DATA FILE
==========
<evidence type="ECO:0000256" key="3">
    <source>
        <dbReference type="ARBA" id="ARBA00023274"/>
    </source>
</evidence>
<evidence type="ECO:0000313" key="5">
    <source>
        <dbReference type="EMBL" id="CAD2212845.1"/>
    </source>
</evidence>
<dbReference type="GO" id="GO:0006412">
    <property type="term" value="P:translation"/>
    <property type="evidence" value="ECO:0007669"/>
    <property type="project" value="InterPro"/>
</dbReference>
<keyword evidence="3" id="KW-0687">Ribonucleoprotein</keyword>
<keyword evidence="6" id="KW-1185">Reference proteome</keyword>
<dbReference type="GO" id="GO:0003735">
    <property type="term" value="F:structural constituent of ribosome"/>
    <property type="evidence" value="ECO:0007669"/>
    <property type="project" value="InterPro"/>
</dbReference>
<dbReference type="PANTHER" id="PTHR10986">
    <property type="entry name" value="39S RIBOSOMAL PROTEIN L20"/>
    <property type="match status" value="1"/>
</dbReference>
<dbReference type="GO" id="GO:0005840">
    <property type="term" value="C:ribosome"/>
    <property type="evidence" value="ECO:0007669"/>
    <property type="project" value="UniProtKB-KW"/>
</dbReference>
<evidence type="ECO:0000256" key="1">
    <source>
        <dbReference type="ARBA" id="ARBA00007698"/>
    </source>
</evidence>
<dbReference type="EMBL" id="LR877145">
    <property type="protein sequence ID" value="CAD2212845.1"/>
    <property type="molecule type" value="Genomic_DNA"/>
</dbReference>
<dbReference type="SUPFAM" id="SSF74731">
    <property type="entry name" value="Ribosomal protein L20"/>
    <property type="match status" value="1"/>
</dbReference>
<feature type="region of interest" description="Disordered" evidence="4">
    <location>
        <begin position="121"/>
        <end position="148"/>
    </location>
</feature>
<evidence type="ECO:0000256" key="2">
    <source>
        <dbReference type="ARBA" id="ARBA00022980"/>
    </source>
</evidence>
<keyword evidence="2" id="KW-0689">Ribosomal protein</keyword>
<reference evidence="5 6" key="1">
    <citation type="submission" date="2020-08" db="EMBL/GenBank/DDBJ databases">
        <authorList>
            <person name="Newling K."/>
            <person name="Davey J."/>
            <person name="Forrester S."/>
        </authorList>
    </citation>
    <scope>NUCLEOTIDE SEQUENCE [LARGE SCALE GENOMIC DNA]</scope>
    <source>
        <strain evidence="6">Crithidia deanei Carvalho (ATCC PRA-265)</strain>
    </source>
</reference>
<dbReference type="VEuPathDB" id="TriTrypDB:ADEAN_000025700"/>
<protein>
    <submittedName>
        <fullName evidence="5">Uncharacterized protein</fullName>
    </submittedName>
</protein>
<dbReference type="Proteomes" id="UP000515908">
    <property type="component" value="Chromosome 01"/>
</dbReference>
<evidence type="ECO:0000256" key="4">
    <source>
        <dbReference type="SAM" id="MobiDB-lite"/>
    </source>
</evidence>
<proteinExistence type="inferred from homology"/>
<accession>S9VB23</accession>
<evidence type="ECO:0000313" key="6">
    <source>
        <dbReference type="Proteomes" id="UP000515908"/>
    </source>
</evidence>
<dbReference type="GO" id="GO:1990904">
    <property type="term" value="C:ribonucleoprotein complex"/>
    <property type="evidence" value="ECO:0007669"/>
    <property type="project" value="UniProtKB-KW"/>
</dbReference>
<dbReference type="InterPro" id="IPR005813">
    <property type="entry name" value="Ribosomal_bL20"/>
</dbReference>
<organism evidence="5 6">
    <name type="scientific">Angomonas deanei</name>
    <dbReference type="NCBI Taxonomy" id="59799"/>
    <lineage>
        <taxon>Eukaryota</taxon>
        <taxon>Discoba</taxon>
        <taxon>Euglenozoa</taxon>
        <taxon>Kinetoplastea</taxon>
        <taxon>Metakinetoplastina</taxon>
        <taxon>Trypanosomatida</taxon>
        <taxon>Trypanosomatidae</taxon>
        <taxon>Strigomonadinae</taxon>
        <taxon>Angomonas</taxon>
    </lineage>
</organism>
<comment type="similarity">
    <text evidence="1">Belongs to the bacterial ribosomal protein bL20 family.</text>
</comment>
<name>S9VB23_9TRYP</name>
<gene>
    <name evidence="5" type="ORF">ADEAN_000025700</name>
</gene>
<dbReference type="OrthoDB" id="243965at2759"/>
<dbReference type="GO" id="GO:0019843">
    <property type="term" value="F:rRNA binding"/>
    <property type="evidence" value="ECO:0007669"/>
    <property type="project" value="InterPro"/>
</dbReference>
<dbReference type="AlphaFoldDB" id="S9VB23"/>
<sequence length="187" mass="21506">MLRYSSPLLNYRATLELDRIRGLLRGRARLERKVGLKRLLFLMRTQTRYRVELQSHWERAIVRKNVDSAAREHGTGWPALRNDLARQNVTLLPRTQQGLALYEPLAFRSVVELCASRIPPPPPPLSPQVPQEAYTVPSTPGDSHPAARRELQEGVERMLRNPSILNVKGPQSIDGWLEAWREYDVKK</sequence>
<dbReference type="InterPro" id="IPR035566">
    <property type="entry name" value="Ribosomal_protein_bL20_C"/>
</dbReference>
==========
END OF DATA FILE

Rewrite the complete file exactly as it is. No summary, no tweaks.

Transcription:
<evidence type="ECO:0000256" key="3">
    <source>
        <dbReference type="ARBA" id="ARBA00023274"/>
    </source>
</evidence>
<evidence type="ECO:0000313" key="5">
    <source>
        <dbReference type="EMBL" id="CAD2212845.1"/>
    </source>
</evidence>
<dbReference type="GO" id="GO:0006412">
    <property type="term" value="P:translation"/>
    <property type="evidence" value="ECO:0007669"/>
    <property type="project" value="InterPro"/>
</dbReference>
<keyword evidence="3" id="KW-0687">Ribonucleoprotein</keyword>
<keyword evidence="6" id="KW-1185">Reference proteome</keyword>
<dbReference type="GO" id="GO:0003735">
    <property type="term" value="F:structural constituent of ribosome"/>
    <property type="evidence" value="ECO:0007669"/>
    <property type="project" value="InterPro"/>
</dbReference>
<dbReference type="PANTHER" id="PTHR10986">
    <property type="entry name" value="39S RIBOSOMAL PROTEIN L20"/>
    <property type="match status" value="1"/>
</dbReference>
<dbReference type="GO" id="GO:0005840">
    <property type="term" value="C:ribosome"/>
    <property type="evidence" value="ECO:0007669"/>
    <property type="project" value="UniProtKB-KW"/>
</dbReference>
<evidence type="ECO:0000256" key="1">
    <source>
        <dbReference type="ARBA" id="ARBA00007698"/>
    </source>
</evidence>
<dbReference type="EMBL" id="LR877145">
    <property type="protein sequence ID" value="CAD2212845.1"/>
    <property type="molecule type" value="Genomic_DNA"/>
</dbReference>
<dbReference type="SUPFAM" id="SSF74731">
    <property type="entry name" value="Ribosomal protein L20"/>
    <property type="match status" value="1"/>
</dbReference>
<feature type="region of interest" description="Disordered" evidence="4">
    <location>
        <begin position="121"/>
        <end position="148"/>
    </location>
</feature>
<evidence type="ECO:0000256" key="2">
    <source>
        <dbReference type="ARBA" id="ARBA00022980"/>
    </source>
</evidence>
<keyword evidence="2" id="KW-0689">Ribosomal protein</keyword>
<reference evidence="5 6" key="1">
    <citation type="submission" date="2020-08" db="EMBL/GenBank/DDBJ databases">
        <authorList>
            <person name="Newling K."/>
            <person name="Davey J."/>
            <person name="Forrester S."/>
        </authorList>
    </citation>
    <scope>NUCLEOTIDE SEQUENCE [LARGE SCALE GENOMIC DNA]</scope>
    <source>
        <strain evidence="6">Crithidia deanei Carvalho (ATCC PRA-265)</strain>
    </source>
</reference>
<dbReference type="VEuPathDB" id="TriTrypDB:ADEAN_000025700"/>
<protein>
    <submittedName>
        <fullName evidence="5">Uncharacterized protein</fullName>
    </submittedName>
</protein>
<dbReference type="Proteomes" id="UP000515908">
    <property type="component" value="Chromosome 01"/>
</dbReference>
<evidence type="ECO:0000256" key="4">
    <source>
        <dbReference type="SAM" id="MobiDB-lite"/>
    </source>
</evidence>
<proteinExistence type="inferred from homology"/>
<accession>S9VB23</accession>
<evidence type="ECO:0000313" key="6">
    <source>
        <dbReference type="Proteomes" id="UP000515908"/>
    </source>
</evidence>
<dbReference type="GO" id="GO:1990904">
    <property type="term" value="C:ribonucleoprotein complex"/>
    <property type="evidence" value="ECO:0007669"/>
    <property type="project" value="UniProtKB-KW"/>
</dbReference>
<dbReference type="InterPro" id="IPR005813">
    <property type="entry name" value="Ribosomal_bL20"/>
</dbReference>
<organism evidence="5 6">
    <name type="scientific">Angomonas deanei</name>
    <dbReference type="NCBI Taxonomy" id="59799"/>
    <lineage>
        <taxon>Eukaryota</taxon>
        <taxon>Discoba</taxon>
        <taxon>Euglenozoa</taxon>
        <taxon>Kinetoplastea</taxon>
        <taxon>Metakinetoplastina</taxon>
        <taxon>Trypanosomatida</taxon>
        <taxon>Trypanosomatidae</taxon>
        <taxon>Strigomonadinae</taxon>
        <taxon>Angomonas</taxon>
    </lineage>
</organism>
<comment type="similarity">
    <text evidence="1">Belongs to the bacterial ribosomal protein bL20 family.</text>
</comment>
<name>S9VB23_9TRYP</name>
<gene>
    <name evidence="5" type="ORF">ADEAN_000025700</name>
</gene>
<dbReference type="OrthoDB" id="243965at2759"/>
<dbReference type="GO" id="GO:0019843">
    <property type="term" value="F:rRNA binding"/>
    <property type="evidence" value="ECO:0007669"/>
    <property type="project" value="InterPro"/>
</dbReference>
<dbReference type="AlphaFoldDB" id="S9VB23"/>
<sequence length="187" mass="21506">MLRYSSPLLNYRATLELDRIRGLLRGRARLERKVGLKRLLFLMRTQTRYRVELQSHWERAIVRKNVDSAAREHGTGWPALRNDLARQNVTLLPRTQQGLALYEPLAFRSVVELCASRIPPPPPPLSPQVPQEAYTVPSTPGDSHPAARRELQEGVERMLRNPSILNVKGPQSIDGWLEAWREYDVKK</sequence>
<dbReference type="InterPro" id="IPR035566">
    <property type="entry name" value="Ribosomal_protein_bL20_C"/>
</dbReference>